Abusers, trolls, and predators online now face a fleet of tough new jailable offences from Wednesday 31 January, as offences for cyberflashing, sending death threats, and epilepsy-trolling are written into the statute book after the Online Safety Act
gained Royal Assent.
These new criminal offences will protect people from a wide range of abuse and harm online, including threatening messages, the non-consensual sharing of intimate images known as revenge porn, and sending fake
news that aims to cause non-trivial physical or psychological harm.
Dubbed Zach's law, a new offence will also mean online trolls that send or show flashing images electronically with the intention of causing harm to people with
epilepsy will be held accountable for their actions and face prison.
Following the campaigning of Love Island star Georgia Harrison, bitter ex-partners and other abusers who share, or threaten to share, intimate images on or
offline without the consent of those depicted will face jail time under new offences from today.
Those found guilty of the base offence of sharing an intimate image could be in prison for up to 6 months, or 2 years if it is proven
the perpetrator also intended to cause distress, alarm or humiliation, or shared the image to obtain sexual gratification.
Cyberflashing on dating apps, AirDrop and other platforms will also result in perpetrators facing up to two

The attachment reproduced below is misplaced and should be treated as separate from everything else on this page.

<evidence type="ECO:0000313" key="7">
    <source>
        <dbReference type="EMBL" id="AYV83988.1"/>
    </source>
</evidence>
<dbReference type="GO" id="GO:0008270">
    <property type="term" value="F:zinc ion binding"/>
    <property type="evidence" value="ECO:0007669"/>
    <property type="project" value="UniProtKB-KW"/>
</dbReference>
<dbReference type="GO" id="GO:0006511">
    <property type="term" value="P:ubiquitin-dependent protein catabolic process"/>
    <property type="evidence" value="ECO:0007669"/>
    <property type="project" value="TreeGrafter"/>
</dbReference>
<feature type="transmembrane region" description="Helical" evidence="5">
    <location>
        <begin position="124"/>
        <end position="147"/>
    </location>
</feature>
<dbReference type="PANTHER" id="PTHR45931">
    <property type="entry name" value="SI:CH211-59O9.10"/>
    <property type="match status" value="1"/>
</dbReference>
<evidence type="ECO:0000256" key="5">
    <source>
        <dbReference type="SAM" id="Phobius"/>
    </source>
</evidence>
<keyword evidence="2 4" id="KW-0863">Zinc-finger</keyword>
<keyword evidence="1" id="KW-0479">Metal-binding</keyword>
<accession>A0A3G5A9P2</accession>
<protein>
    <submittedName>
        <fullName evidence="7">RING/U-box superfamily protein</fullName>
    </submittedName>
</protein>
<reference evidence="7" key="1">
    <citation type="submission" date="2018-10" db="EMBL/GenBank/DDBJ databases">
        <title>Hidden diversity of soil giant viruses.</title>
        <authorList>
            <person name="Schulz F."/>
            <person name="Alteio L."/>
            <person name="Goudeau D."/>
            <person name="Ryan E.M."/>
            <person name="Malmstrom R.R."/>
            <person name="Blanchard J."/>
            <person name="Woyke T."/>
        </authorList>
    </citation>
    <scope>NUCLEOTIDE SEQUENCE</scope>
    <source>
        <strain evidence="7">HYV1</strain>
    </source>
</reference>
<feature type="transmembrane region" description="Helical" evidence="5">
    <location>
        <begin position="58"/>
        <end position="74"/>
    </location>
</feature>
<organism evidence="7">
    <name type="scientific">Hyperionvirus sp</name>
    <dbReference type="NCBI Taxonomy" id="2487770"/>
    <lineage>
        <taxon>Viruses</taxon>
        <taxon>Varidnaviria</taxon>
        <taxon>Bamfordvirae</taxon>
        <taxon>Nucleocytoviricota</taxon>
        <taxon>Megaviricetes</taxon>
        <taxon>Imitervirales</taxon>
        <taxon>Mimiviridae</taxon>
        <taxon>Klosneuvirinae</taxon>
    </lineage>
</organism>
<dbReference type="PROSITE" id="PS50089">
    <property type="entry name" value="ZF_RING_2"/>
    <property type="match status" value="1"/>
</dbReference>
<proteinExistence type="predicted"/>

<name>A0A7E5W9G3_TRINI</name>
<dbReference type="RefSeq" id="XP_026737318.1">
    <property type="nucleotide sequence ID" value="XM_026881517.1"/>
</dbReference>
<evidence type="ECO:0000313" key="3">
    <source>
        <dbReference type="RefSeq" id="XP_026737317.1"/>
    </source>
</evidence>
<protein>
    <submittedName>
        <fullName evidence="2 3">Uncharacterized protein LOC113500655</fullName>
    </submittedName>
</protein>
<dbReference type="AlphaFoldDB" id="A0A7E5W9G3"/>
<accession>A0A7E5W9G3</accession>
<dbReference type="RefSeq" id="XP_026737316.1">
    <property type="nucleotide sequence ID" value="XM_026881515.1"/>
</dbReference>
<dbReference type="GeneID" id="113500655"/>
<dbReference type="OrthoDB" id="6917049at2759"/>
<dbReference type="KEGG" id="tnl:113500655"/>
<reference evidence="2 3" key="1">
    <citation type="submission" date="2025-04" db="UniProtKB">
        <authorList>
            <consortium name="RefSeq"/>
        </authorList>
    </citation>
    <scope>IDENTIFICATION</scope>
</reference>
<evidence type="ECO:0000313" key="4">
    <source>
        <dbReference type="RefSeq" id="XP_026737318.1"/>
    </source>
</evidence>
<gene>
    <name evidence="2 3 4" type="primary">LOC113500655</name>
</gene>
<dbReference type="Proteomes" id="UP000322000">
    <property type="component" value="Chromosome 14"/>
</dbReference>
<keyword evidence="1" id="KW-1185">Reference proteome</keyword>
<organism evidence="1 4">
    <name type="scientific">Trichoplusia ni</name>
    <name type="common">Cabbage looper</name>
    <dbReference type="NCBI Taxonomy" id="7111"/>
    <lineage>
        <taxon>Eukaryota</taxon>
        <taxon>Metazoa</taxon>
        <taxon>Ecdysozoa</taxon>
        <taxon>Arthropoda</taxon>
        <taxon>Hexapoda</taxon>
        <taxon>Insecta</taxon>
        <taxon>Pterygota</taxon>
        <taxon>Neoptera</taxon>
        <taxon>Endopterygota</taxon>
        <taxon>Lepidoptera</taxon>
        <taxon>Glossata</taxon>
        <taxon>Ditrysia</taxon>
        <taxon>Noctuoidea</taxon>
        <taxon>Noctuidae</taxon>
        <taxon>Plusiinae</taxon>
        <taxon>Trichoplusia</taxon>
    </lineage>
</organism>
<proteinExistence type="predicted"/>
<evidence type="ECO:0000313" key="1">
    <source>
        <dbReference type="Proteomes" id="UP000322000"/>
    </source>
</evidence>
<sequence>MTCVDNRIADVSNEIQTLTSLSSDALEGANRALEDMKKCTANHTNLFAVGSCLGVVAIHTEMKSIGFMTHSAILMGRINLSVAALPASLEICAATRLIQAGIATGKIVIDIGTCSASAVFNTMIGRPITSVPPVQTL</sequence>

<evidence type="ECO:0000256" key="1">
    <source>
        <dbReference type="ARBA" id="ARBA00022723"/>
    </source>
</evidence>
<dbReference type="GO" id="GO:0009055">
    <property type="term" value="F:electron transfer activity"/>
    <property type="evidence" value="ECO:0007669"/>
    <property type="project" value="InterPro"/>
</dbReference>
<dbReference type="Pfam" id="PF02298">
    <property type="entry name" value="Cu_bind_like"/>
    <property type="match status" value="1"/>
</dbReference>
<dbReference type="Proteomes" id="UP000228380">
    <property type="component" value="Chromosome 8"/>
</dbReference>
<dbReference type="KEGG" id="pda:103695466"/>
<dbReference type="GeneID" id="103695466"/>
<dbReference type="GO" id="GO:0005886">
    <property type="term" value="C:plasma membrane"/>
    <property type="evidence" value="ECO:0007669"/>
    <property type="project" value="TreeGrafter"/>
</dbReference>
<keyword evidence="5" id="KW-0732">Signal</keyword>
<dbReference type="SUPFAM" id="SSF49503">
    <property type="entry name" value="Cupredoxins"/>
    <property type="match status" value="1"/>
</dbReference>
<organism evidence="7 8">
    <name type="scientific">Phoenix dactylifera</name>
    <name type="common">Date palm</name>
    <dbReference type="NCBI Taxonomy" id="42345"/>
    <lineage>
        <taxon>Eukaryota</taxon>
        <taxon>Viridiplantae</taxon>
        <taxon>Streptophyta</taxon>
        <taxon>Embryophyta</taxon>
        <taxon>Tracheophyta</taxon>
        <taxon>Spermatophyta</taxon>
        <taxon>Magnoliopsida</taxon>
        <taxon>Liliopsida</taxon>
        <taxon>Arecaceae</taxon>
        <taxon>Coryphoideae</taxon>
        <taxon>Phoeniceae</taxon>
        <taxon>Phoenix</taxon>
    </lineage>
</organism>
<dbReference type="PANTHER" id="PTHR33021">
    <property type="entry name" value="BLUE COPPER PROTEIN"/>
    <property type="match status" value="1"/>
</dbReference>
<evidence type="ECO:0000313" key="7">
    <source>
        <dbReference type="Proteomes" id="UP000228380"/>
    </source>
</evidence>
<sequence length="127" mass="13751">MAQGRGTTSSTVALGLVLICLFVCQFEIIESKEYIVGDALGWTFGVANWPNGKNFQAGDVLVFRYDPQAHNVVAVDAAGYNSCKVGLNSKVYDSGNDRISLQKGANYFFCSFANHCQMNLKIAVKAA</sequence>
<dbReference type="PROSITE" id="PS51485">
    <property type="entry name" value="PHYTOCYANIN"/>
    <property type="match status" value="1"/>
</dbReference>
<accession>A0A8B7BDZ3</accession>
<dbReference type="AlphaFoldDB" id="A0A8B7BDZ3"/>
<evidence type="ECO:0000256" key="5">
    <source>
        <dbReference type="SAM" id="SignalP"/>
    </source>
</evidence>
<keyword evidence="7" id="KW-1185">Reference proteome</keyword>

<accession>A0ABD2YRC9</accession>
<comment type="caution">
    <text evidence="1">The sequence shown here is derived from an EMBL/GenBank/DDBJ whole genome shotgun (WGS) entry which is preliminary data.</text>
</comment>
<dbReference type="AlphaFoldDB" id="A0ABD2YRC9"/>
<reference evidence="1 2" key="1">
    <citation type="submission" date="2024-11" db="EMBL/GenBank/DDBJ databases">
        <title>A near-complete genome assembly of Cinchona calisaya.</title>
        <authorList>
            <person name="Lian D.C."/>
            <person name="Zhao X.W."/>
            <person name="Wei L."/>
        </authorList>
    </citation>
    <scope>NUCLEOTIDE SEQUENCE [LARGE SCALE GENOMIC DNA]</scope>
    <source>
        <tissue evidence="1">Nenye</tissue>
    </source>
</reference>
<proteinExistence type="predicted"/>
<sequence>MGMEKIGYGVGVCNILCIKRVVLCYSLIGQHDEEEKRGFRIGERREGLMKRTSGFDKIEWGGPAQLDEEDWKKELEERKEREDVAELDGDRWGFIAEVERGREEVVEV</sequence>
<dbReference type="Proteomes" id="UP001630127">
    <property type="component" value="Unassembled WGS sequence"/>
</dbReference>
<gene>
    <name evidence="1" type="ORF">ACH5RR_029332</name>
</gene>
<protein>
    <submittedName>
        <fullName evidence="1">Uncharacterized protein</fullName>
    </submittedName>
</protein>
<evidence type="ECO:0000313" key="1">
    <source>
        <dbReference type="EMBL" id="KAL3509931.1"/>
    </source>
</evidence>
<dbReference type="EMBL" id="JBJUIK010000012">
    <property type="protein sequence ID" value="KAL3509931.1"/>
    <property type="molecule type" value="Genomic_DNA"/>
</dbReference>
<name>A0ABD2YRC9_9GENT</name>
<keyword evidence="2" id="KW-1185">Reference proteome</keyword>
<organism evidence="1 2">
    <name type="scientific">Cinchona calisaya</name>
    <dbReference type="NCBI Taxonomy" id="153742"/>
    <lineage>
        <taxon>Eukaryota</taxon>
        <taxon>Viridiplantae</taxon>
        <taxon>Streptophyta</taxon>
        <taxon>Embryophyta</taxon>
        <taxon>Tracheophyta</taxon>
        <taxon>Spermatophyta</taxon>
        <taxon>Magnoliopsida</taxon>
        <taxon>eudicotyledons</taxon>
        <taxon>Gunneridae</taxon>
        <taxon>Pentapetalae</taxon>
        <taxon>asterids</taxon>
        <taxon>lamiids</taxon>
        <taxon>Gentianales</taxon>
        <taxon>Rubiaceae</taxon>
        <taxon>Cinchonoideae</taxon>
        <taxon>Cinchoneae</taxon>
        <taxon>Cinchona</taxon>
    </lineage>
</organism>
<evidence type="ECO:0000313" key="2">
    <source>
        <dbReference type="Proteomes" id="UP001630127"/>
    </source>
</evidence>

years behind bars where it is done to gain sexual gratification, or to cause alarm, distress or humiliation.
Sending death threats or threatening serious harm online will also carry a jail sentence of up to five years under a new
threatening communications offence that will completely outlaw appalling threats made online that would be illegal if said in person.
A new false communications offence will bring internet trolls to justice by outlawing the
intentional sending of false information that could cause non-trivial psychological or physical harm to users online. This new offence will bolster the government's strong commitment to clamping down on dangerous disinformation and election interference
In the wake of sickening content, often targeted at children, that encourages users to self-harm, a new offence will mean the individuals that post content encouraging or assisting serious self-harm could face up to 5
years behind bars.
While much of the Online Safety Act's protections are intended to hold tech companies and social media platforms to account for the content hosted on their sites, these new offences will apply directly to the
individuals sending threatening or menacing messages and bring justice directly to them.
Some of the offences that commence from today will be further bolstered too, when the wide-ranging Criminal Justice Bill completes its
passage through Parliament.